So it worked for us. What do we do now that my kids are older? We still take June off and we take July off because he actually does more activities now. He has a camp that he’s going to in July as well. And we will probably start back to school, I would say, around August 1st, maybe midway through August. I don’t see any reason for us to wait any longer than that because it is still hot. All the activities will be over, and we might as well just get back to it. So that’s probably what our year looks Time. This year, unless something changes, unless something new and exciting comes up that we wanna take the month of August for.

Pam Barnhill [00:03:17]:
So what about you? Let me know. When are you taking off? How do you school? Do you take a big summer break or do you pretty much school year round and take a smaller break in the summertime? Let’s dive into this week’s topic. Now, if you were here last week, I introduced you to four different homeschool mom types, carefree Cathy, best intention Becky, strategic Susan, and overwhelmed Olivia. If you were not here, you might want to go back and listen to episode 3, last week’s podcast, where I outline the four different types and give a thought to which one of these sounds the most like me. So today in part 2 of our four homeschool types podcast, I’m gonna go through and I’m going to talk a little more about each one of these types and some places where that particular mom might struggle just a little bit with homeschool planning and how we can help that mom get over some of those struggles because the whole purpose of this entire series is just to make mom’s life easier. Actually, that’s the whole purpose of everything we do here at Homeschool Better Together, is to inspire you, yes, but also to make mom’s life easier because there’s nothing more inspirational than an easier life. So let’s dive right into this. And we’re gonna start off by talking about carefree Cathy.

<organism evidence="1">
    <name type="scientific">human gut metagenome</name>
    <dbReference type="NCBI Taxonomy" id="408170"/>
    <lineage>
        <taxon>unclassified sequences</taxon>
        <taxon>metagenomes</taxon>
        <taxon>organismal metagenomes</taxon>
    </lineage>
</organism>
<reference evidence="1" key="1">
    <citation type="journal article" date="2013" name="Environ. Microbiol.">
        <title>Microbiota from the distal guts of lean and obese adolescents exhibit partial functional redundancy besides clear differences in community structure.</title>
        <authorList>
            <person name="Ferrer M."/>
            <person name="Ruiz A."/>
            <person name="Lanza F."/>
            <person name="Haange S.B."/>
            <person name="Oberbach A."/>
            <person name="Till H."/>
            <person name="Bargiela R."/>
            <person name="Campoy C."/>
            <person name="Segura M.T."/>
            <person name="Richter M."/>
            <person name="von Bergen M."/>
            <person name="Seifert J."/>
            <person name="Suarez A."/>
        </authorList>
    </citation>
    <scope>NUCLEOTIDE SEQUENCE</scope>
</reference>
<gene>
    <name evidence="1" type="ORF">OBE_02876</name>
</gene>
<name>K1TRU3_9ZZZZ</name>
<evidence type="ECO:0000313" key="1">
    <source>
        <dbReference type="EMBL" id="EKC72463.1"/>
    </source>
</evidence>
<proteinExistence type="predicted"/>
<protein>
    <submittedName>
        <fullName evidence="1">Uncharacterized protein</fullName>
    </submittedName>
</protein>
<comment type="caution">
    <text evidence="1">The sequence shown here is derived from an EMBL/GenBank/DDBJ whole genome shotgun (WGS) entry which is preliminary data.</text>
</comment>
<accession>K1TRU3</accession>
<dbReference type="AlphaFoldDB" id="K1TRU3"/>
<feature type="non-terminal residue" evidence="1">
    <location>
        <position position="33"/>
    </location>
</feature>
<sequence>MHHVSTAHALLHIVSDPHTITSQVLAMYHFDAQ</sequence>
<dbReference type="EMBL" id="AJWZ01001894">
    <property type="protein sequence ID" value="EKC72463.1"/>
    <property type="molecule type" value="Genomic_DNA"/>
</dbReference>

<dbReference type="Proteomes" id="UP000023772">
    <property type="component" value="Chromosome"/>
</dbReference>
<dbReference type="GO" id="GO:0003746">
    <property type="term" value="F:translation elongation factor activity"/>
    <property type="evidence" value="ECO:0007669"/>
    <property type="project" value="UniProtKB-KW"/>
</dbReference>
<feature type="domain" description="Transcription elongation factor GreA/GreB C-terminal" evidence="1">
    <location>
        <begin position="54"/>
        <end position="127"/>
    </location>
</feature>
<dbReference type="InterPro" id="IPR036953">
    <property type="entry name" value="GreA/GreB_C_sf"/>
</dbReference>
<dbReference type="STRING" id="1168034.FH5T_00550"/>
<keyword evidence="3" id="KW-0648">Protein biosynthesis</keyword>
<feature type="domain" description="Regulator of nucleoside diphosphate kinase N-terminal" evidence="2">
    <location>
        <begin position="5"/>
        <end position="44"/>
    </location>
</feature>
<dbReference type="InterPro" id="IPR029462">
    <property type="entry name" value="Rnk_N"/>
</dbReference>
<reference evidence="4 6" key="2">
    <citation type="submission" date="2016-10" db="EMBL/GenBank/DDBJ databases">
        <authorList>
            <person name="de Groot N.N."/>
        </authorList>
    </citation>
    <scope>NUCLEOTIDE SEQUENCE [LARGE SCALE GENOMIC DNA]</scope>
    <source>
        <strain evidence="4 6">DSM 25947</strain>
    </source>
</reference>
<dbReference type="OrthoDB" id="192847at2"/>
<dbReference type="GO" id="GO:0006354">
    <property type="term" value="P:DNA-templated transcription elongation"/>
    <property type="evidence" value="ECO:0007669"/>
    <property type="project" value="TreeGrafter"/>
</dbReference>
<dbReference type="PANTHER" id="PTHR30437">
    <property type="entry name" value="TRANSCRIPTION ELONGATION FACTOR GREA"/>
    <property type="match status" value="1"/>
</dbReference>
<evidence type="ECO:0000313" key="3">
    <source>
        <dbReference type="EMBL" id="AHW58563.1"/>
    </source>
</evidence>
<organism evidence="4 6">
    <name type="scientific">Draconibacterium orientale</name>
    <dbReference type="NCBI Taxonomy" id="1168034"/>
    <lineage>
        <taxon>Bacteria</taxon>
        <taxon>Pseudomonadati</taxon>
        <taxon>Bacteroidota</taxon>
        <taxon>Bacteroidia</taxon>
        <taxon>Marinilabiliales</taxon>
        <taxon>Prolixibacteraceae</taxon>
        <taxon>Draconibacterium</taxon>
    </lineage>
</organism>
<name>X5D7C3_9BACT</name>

Pam Barnhill [00:04:52]:
Now, if you remember, carefree Cathy was the person who really loved spontaneity. And one of her biggest concerns about doing homeschool planning is that it’s going to restrict her freedom. It’s going to make her homeschool less enjoyable because she’s not going to be able to follow the rabbit trails. She’s going to feel like she is confined by these plans that she has made. And that is an understandable concern. I would not want to create a plan or a situation for myself that I would hate every day, that I just wouldn’t want to follow, that I wouldn’t want to get up and do. And this is why I think it’s so important to be realistic about what we do and don’t enjoy about our homeschooling, what our kids do and don’t enjoy when we start making those plans. I knew that my youngest, Thomas, he does not like anything that even hints at craftiness.

Pam Barnhill [00:05:54]:
And so if you have a curriculum that is wanting him to make something, yeah, he’s probably just going to push back at that strongly. He’s mom. I don’t like to do crafty things. I myself really struggle with a lot of hands on stuff. So I know where he gets that from. So we don’t want to set ourselves up to hate the thing that we’re doing. And that’s what Cathy worries about. She really worries that she’s going to feel boxed in by these plans that she’s made.

Pam Barnhill [00:06:25]: